Conversations of Blackness and Accountability After This Season’s ‘The Bachelor’

This was The Bachelor’s 25th season that featured the first Black bachelor and a lead who was completely new to Bachelor Nation. Matt James is an incredibly handsome, former NFL wide receiver and businessman from North Carolina looking for the type of romantic love that would last a lifetime. While the excitement and intrigue were real–especially during this pandemic–issues surrounding racial insensitivity and horrific bullying overshadowed the season, and it was truly a topic of conversation.

“People want you to end up with a certain person. And I get that.”

For many viewers of color–especially Black women–what truly set the tone and even foreshadowed the season’s awkward ending began with a quick conversation and moment between Matt James and the host of ‘The Bachelor’s Chris Harrison. Matt literally pulled Chris Harrison aside and explained the pressures of choosing a certain type of individual. While sentiments were shared with Matt regarding societal pressures and his biracial identity, other viewers felt that his message was a PSA to Black viewers that he will not be choosing a Black woman; that a Black couple wouldn’t happen. Although this seemed like a reach of a conclusion to some, this became the elephant in the room and did not age well as the season went on.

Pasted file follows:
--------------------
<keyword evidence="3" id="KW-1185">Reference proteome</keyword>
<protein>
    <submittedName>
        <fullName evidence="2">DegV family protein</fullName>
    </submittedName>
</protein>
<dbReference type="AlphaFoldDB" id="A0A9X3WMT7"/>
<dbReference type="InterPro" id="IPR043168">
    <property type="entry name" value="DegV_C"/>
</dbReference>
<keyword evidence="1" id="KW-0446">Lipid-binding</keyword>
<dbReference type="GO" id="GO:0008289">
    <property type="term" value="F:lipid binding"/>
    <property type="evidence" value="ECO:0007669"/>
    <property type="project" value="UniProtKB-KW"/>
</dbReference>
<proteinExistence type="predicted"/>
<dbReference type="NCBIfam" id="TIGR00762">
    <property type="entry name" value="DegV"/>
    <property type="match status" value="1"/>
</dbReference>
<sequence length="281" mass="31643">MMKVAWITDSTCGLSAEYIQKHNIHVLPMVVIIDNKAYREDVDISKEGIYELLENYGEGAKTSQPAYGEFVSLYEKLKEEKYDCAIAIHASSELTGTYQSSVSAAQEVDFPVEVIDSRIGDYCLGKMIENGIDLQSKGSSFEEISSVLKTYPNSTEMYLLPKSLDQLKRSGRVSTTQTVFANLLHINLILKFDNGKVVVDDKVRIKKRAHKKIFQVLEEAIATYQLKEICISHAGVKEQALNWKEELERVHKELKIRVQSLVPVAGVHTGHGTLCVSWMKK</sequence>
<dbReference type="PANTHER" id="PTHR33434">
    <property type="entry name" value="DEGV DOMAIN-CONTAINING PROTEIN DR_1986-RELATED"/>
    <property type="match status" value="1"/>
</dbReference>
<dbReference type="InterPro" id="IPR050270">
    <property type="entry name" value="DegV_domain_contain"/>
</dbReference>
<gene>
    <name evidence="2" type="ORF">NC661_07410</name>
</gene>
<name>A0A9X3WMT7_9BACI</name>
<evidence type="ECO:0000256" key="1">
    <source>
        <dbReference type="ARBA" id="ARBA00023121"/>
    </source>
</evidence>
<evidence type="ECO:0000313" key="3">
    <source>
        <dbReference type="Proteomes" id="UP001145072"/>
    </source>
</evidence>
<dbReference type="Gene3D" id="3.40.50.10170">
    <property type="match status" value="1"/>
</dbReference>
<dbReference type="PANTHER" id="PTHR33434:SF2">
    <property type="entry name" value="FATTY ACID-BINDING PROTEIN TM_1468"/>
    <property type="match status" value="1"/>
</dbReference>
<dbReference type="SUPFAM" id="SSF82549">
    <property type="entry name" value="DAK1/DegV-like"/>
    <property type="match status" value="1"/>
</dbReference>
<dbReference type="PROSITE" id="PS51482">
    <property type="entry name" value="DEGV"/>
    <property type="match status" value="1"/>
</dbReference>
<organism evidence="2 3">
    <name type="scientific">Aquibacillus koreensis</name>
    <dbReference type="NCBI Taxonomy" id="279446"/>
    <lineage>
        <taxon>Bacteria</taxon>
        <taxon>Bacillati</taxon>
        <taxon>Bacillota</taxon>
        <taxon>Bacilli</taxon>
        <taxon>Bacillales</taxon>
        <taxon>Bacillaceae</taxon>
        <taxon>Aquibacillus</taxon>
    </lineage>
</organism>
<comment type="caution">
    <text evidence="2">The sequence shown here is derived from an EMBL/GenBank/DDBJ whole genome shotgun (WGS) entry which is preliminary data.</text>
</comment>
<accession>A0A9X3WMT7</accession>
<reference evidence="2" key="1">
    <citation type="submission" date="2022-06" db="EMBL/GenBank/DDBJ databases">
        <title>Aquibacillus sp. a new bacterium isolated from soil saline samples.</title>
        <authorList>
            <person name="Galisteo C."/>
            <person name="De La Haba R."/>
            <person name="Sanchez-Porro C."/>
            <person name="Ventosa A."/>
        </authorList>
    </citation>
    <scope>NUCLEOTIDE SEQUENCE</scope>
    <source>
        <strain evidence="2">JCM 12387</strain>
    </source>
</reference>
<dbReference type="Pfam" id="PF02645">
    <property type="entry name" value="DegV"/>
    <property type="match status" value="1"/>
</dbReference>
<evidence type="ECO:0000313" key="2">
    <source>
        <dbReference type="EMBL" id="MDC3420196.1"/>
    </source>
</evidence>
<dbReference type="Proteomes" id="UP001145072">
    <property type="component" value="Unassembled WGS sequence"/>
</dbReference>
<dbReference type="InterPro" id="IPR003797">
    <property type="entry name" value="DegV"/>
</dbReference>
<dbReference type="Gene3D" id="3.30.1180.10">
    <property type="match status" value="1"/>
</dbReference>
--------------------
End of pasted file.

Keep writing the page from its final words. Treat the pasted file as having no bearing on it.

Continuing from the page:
The Rachael Kirkconnell Situation 

So the biggest controversy that swept the nation deals with 24-year-old graphic designer and contestant Rachael Kirkconnell, in which a 2018 photo of the graphic designer at an Old South Antebellum themed party was leaked and resurfaced the internet after the filming of the show. For those who aren’t familiar, Antebellum themed parties are associated with the fraternity organization Kappa Alpha and have been banned since 2016. Not to mention the term Antebellum means “before the [civil] war,”; a war that abolished slavery. 

“Well Rachel, is it a good look in 2018, or is it not a good look in 2021”

With the photo floating around social media, a slew of other allegations of racism and bullying started to emerge on the internet, and Rachael’s past was all anyone could talk about. You would think the fact her not speaking up made matters worst, but it was an Extra interview between Chris Harrison and Bachelor/Bachelorette alum Rachel Lindsay (the first Black Bachelorette <3) that stirred the pot.

The unedited, raw conversation between the two helped shed light on the dismissiveness of racial insensitivity and racism, as Chris Harrison threw phrases around like “woke police” and completely justified Rachael’s behavior. If you have not seen the interview, please watch it here!! Harrison built a case for Rachael Kirkconnell and urged people to show compassion and grace towards her and that, before 2020, 2018 was a different time. That we looked through a different lens then, his neglect to show compassion to Black Americans everywhere, however, and his friend Rachel Lindsay was quite astronomical.